Manitoba

Firefighters thrilled as Manitoba looks to expand list of cancers for which they can be compensated

Backed by two dozen female firefighters, Premier Heather Stefanson celebrated new legislation Friday that will compensate more firefighters for the cancers they are exposed to.

Union head makes no apologies for selling 'hundreds' of memberships for Stefanson after she made this pledge

The Manitoba government introduced legislation Friday to add more cancers to the list of presumed occupational illnesses impacting firefighters. (Trevor Brine/CBC)

Backed by two dozen female firefighters, Premier Heather Stefanson celebrated new legislation, introduced Friday, that will compensate more firefighters for the cancers they are exposed to.

The government will expand the list of cancers that entitle firefighters to work-related compensation to incorporate thyroid, pancreatic, ovarian, cervical and penile cancers, provided the bill passes. 

Expanding the scope of presumed occupational diseases is a victory for women, as reproductive cancers affecting them have previously been excluded, Stefanson told the news conference.

"By adding these cancers, we will ensure adequate protections are in place, both for our male and female firefighters and at-risk fire commissioner personnel," she said from the base of the grand staircase at the Manitoba legislature.

The province first prepared a list of presumptive cancers for firefighters back in 2002, expanding that coverage over time. Manitoba has been a model for other jurisdictions in Canada and even as far away as Australia, said Alex Forrest, president of the United Firefighters of Winnipeg union.

'It's not one fire that kills us'

"Occupational cancer is the No. 1 killer of firefighters. It's not traumatic, on-duty accidents. It's not one fire that kills us, it's hundreds of fires over our career," he said.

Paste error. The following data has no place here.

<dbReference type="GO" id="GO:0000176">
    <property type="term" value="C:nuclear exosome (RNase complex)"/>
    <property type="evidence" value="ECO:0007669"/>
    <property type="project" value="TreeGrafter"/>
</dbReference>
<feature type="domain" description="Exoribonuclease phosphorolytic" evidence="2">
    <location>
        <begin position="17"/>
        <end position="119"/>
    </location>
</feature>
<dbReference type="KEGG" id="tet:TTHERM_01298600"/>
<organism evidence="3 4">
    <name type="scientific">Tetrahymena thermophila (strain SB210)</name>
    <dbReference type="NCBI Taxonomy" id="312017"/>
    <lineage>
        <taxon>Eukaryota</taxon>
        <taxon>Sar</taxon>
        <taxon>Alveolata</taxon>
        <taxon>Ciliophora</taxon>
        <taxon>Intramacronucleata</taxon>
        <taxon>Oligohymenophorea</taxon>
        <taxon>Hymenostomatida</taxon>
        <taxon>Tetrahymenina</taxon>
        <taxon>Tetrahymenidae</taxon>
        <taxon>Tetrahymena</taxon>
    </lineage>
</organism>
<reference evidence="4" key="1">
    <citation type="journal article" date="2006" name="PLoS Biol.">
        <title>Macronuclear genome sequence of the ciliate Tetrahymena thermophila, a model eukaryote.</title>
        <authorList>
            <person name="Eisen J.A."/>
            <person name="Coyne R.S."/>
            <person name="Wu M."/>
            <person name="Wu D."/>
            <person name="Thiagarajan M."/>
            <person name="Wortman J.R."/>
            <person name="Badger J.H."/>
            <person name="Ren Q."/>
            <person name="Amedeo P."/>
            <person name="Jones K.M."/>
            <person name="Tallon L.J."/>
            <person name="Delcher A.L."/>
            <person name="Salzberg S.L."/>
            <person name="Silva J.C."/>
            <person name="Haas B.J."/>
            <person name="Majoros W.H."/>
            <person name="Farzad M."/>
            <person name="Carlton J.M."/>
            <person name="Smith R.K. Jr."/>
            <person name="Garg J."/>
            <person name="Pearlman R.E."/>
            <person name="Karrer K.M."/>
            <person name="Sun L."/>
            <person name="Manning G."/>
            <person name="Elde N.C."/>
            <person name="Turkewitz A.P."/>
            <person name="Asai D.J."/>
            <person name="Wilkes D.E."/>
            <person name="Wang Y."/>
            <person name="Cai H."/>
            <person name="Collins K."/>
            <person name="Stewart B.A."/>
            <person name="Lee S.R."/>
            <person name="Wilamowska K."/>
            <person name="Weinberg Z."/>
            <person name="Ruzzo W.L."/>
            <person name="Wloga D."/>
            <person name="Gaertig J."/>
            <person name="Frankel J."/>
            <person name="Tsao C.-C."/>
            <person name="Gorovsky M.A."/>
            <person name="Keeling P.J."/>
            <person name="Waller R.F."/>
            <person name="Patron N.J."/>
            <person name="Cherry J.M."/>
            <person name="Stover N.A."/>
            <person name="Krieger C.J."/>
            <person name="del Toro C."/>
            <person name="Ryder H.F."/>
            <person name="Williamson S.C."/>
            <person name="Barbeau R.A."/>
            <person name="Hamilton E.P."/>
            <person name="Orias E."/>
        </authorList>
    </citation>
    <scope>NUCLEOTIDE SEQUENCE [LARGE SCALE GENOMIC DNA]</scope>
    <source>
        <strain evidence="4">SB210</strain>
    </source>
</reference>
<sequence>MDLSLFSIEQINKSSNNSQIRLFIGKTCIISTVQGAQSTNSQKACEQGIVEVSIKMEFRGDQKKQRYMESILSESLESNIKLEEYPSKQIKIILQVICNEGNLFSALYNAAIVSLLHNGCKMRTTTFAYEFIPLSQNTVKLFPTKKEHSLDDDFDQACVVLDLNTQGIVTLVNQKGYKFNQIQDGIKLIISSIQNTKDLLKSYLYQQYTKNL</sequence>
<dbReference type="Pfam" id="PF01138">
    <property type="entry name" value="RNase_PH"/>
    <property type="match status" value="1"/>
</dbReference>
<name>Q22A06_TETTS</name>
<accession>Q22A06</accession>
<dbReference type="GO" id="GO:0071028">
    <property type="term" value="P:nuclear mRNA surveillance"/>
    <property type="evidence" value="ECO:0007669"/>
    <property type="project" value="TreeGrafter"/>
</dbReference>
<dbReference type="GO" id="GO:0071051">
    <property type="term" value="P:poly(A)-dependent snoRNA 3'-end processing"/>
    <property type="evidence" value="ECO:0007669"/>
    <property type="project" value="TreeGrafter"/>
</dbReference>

"That's why we need this legislation because it will literally mean the world to individuals who are diagnosed with these deadly cancers."

Forrest said some of the firefighters in the crowd Friday are suffering from the illnesses.

"They do not wish to be brought out to the public, but we know who you are here today and we thank you for being here."

Stefanson appealed to firefighters during the recent Progressive Conservative leadership race, and it may have won her the election.

Alex Forrest, president of the United Fire Fighters of Winnipeg, said he has no qualms with potentially impacting the result of the Tory leadership race by campaigning for Heather Stefanson. (Trevor Brine/CBC)

Forrest said "hundreds" of firefighters bought a membership to vote for Stefanson. Last month, the longtime Tuxedo MLA won the race against Shelly Glover by 363 votes. 

Forrest made no apologies for flexing the might of the firefighters' union and potentially impacting the outcome.

"We make no excuses. We are politically active because if you aren't at the table, you're on the table," he said, noting UFFW has supported other political parties in the past. (They played a pivotal role in ensuring former premier Greg Selinger survived an NDP leadership review in 2015.)

"We support those who understand the needs of firefighters, and that's why we were active because Heather had 100 per cent success … in supporting firefighters at a level that's very unequalled in Manitoba."

Forrest added he's confident political parties in any province would support legislation like this.

Liberal Leader Dougald Lamont said he too supports the legislation. He can personally relate as his father shoveled out smelters as a young man in the 1950s, where "he and everybody else breathed in horribly toxic metals and he died at the age of 65 and every single person he worked with also had cancers early on."

But he worries about firefighters using their power and influence to get what they want.

"What exactly was the deal that they had? How many memberships did [Forrest] help buy? How much did he help Heather Stefanson when it came to her leadership?" he asked.

"Part of this is a whole problem with the way our politics works."

Fourteen other types of cancer are already on the list of presumed occupational illnesses.

ABOUT THE AUTHOR

Ian Froese

Reporter

Ian Froese is a reporter with CBC Manitoba. He has previously worked for newspapers in Brandon and Steinbach. Story idea? Email: ian.froese@cbc.ca.

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